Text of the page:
Multiple Monitors and Remote Keyboard

At work, they have been buying all the programmers new monitors. Everybody now has at least one 20″ LCD. Some people have two. The rest of us could have two monitors, one maybe smaller, if there wasn’t a shortage of dual-head video cards. I decided to hook up the second smaller monitor up to my MacBook.

The Mac is very good at handling multiple displays. It detected the monitor when it was plugged in. It didn’t get the resolution correct but that was easy to change. The menu bar handling is annoying; one display is the primary one with the menu bar and dock. The other can just have windows where it is hard to use the menu. Also, some programs get confused about the resizing; it would be nice if windows recgonized that they were touching a side and stayed that way. If the menu bar was moved to the monitor, then the computer would stay active with the lid closed.

Somebody pointed me toward Synergy which allows sharing keyboard and mouse over the network. The machine that has the keyboard and mouse (in this case my work desktop) runs the server. Other machines run the client and connect to the server. Each machine has to have a text configuration file. Once it is working, it is smooth to move the mouse off the side of the screen and onto the other screen. The keyboard follows the mouse. Also, it connects the clipboards. It isn’t possible to drag windows between screens.

The only problem is that the key bindings are different between Mac and Linux. The Mac uses the Option key (mapped to Alt) where Linux uses Ctrl. The clipboard commands are especially confusing since Gnome Terminal is also different. I have gotten used to the different key bindings when switching between the laptop and desktop but it helps that the laptop keyboard is different.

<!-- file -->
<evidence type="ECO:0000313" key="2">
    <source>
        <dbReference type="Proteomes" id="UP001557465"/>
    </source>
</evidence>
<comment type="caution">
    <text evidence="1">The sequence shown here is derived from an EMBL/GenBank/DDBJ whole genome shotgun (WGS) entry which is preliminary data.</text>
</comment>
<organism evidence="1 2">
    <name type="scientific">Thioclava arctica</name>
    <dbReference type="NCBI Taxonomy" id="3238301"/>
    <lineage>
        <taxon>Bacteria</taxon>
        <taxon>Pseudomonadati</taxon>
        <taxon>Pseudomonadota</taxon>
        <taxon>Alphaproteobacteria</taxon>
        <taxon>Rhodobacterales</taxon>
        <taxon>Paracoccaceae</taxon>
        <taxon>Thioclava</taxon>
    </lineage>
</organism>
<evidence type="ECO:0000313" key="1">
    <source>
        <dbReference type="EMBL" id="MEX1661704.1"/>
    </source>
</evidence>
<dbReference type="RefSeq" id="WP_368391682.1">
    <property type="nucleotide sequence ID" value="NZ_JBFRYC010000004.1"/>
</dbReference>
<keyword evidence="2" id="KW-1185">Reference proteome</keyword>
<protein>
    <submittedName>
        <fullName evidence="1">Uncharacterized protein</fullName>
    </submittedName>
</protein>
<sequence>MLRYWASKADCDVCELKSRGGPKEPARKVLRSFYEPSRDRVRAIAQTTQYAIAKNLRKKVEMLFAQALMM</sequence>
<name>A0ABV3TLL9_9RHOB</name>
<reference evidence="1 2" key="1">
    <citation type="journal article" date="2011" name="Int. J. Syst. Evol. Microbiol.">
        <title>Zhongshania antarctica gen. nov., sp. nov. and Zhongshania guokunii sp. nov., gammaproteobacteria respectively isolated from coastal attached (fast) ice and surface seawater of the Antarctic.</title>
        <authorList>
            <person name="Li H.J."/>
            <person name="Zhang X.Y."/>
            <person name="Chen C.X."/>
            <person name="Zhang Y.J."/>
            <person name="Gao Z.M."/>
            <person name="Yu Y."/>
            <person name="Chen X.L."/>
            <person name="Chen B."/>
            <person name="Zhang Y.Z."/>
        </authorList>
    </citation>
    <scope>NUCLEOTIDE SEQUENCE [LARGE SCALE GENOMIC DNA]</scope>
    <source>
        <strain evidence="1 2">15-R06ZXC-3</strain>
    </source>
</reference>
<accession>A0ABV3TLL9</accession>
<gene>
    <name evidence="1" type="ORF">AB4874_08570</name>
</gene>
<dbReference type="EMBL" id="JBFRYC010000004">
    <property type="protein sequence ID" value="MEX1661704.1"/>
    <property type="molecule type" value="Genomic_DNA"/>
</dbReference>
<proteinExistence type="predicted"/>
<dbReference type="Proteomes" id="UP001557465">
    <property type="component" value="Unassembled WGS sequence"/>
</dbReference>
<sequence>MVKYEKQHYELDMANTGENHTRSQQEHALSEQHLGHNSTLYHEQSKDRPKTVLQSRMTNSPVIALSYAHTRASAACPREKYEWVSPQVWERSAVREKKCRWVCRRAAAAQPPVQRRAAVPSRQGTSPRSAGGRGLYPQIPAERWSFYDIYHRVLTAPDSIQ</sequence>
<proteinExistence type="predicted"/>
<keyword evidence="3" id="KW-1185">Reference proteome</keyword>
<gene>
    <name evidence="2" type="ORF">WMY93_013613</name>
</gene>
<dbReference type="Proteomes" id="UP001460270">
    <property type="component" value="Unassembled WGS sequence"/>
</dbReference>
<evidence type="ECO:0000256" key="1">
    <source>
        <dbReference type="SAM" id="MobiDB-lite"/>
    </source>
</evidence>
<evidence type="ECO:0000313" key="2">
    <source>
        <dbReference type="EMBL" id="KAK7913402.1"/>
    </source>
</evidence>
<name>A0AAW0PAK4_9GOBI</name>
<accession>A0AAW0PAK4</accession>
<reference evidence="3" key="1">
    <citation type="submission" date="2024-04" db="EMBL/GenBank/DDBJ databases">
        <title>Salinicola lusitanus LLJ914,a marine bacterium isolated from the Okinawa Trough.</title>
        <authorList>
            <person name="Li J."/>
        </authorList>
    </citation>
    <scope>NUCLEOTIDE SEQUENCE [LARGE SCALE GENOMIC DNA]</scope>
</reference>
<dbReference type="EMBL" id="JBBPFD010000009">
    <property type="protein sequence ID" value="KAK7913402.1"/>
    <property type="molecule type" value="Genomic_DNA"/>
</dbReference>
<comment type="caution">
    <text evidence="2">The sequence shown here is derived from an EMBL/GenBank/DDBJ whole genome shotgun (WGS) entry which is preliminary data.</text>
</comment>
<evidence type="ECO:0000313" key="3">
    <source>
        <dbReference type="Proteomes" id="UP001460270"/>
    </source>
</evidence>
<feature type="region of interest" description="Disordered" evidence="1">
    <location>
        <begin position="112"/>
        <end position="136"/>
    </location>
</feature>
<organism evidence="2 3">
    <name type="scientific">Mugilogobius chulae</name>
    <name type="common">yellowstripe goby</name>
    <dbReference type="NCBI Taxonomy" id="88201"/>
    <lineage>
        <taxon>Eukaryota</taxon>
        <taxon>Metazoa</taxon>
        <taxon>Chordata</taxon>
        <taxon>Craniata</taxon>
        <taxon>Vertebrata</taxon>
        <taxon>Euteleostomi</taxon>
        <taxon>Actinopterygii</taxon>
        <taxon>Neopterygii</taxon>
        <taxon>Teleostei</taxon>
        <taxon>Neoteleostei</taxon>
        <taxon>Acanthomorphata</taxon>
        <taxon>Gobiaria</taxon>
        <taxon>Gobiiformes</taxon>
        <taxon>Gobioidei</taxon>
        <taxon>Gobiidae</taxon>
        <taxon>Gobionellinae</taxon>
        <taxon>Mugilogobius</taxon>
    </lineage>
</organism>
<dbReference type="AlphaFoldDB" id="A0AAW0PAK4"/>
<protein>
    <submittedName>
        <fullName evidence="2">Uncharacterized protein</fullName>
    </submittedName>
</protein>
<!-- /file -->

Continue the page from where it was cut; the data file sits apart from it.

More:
Movie: Children of Men

I saw Children of Men today. It has been out for a while but all the recently released movies are junk. It lived up to its good reviews. It was bleak but beautifully filmed. It did a good job of presenting the despair of a world without children. Some of the scenes of inhumanity to illegal immigrants reflected on our current inhumanity in Iraq. The best scene was when the fighting stopped because of the cry of the baby. The main characters, especially the mother, brought some nice humanity.

One thing that struck me was the realism of the violence. People were shot in the back while fleeing and collapsed to the ground. It was disturbing because of its matter-of-factness. People being killed randomly, or even worse executed deliberately. I heard quite a few gasps of shock from the audience. It was a contrast to your standard action movie where the violence is unreal.